a tree’s final tale – solc 2019 #7

Yesterday we had a tree taken down in front of our house.  It was a water maple, and for years we have fought with the above-ground roots that have taken over the yard. Between the protruding roots and the shade from the leaves, it was almost impossible to get grass to grow on our small front lawn.

A few years back we had the tree pruned extensively, but it grew back quickly and was up to its old tricks of ruining our turf. We do love trees, but this one’s time had come. We will replace it with a smaller tree one day.

ANYWAY, the tree removal process was interesting. The lots in our neighborhood are small, so there was not much room to work with.  The guys cut a wedge from the side of the trunk away from our house so the tree would fall that direction.  They tied a rope onto the tree to pull it away from the house, towards and into the street, then tied the other end of the rope to a skid steer (bobcat) to pull the tree.  And the man with the chain saw started slicing into the opposite side of the tree. Soon the tree would be down.

But wait…

The rope kept breaking.  Then one of the workers would walk up to the tree, jump up, and pull down the end of the rope that had snapped back up into the branches when it broke. This happened at least three times. Still the man with the chainsaw continued to slice into the tree.

I was watching from our dining room through the blinds. I was a nervous wreck. At first I had just been hoping that the tree wouldn’t take a bad turn and fall towards (into) the house. Now I was worried that the tree would fall onto a worker as he tried to retrieve the rope.

And then, a young lady in a camel colored dress coat, long flowing black hair, and high heeled boots strolled by, walking a dog. Are you kidding me? Walking a dog by a lot with a tree about to fall into the road? My nerves were about to shatter. What is wrong with people?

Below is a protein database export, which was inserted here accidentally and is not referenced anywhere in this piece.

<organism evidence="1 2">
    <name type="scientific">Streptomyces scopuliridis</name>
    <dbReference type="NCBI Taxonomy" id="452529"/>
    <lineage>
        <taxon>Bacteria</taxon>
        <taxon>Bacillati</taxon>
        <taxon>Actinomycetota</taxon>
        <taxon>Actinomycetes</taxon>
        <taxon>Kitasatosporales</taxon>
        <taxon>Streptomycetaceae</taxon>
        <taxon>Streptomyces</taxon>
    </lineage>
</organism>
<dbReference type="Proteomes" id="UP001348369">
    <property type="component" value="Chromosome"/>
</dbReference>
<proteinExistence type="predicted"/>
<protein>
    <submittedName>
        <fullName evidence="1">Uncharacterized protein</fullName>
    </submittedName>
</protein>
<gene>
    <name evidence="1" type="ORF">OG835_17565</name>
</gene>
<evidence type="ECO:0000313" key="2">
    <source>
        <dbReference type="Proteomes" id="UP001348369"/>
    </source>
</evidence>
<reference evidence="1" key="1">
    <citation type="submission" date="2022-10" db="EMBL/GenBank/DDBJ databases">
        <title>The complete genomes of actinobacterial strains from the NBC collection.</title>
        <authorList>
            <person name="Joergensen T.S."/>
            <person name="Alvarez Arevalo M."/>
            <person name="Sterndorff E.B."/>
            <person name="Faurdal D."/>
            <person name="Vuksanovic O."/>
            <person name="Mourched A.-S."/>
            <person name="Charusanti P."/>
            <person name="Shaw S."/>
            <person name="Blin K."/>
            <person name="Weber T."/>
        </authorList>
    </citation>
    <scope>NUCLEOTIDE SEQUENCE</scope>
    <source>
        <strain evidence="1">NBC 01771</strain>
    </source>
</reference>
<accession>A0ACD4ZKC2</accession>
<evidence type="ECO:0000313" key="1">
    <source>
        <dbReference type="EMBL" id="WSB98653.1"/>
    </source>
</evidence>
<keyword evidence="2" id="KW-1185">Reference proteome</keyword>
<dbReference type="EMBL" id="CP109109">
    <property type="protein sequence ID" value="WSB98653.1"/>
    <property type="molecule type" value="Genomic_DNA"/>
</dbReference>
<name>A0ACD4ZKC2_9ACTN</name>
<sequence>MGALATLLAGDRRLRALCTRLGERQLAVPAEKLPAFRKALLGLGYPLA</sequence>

She made it safely by the yard.  The workers retrieved the rope yet again and this time decided to pull the rope by hand as the bobcat went to the back side of the tree to push the tree down.

And here she came again!  Walking the dog back the other way. Unbelievable!  I held my breath – and thankfully she made it by one more time.

Then the tree cutters were ready.  The driver had the bobcat back on its “haunches” pushing and two workers were out in the street pulling on the rope and the chainsaw cutter was slicing and slicing…

and then…

a car drove by. Slowly. The driver was staring at the tree and the work being done.

Incredible.

I had almost stopped breathing.

And the tree did not want to budge.

The pushing and pulling and slicing continued.

Then…

at last,

the

tree

came

down.

Thank. Goodness.

I could breathe again. And other cars and different dogwalkers (these had stopped to wait) went right on by.

6 thoughts on “a tree’s final tale – solc 2019 #7

  1. Diane Anderson says:

    Nailbiter, for sure. It’s hard to believe how unobservant some people are (must not be writers!)

    • Unobservant is the key word here. So true! And you are right. Writing makes us look around and soak things in better, doesn’t it? I’m so grateful for that opportunity.
      Thank you for reading fireflytrails.

  2. Brooke Germaine says:

    I love how you described the on lookers. I always think the same thing….really??? This was a fun read. Glad it all worked out.

    • Looking back, I am sure someone should have been in the road stopping traffic – cars and walkers both. I could have done that. All the workers were needed to get that tree down. But that can be a dangerous spot, too. Anyway I too am glad it all worked out and everyone was safe. And we are really glad the tree is gone!
      Thank you for reading fireflytrails.

  3. Fran Haley says:

    I mourn the loss of the tree – even as I wonder, anew, at the oblivious folks these days! So glad all ended up well.

  4. Thanks for sharing your sense of loss. It has always broken my heart to see unnecessary tree cutting, too. We thought long and hard about this one. It was right at this time.
    Also, oblivious people will never cease to astound me. I know I shouldn’t judge – I can be clueless as well – but are they totally absorbed in themselves, or what? However, I am not walking in their shoes. One never knows…
    Thank you for reading fireflytrails.

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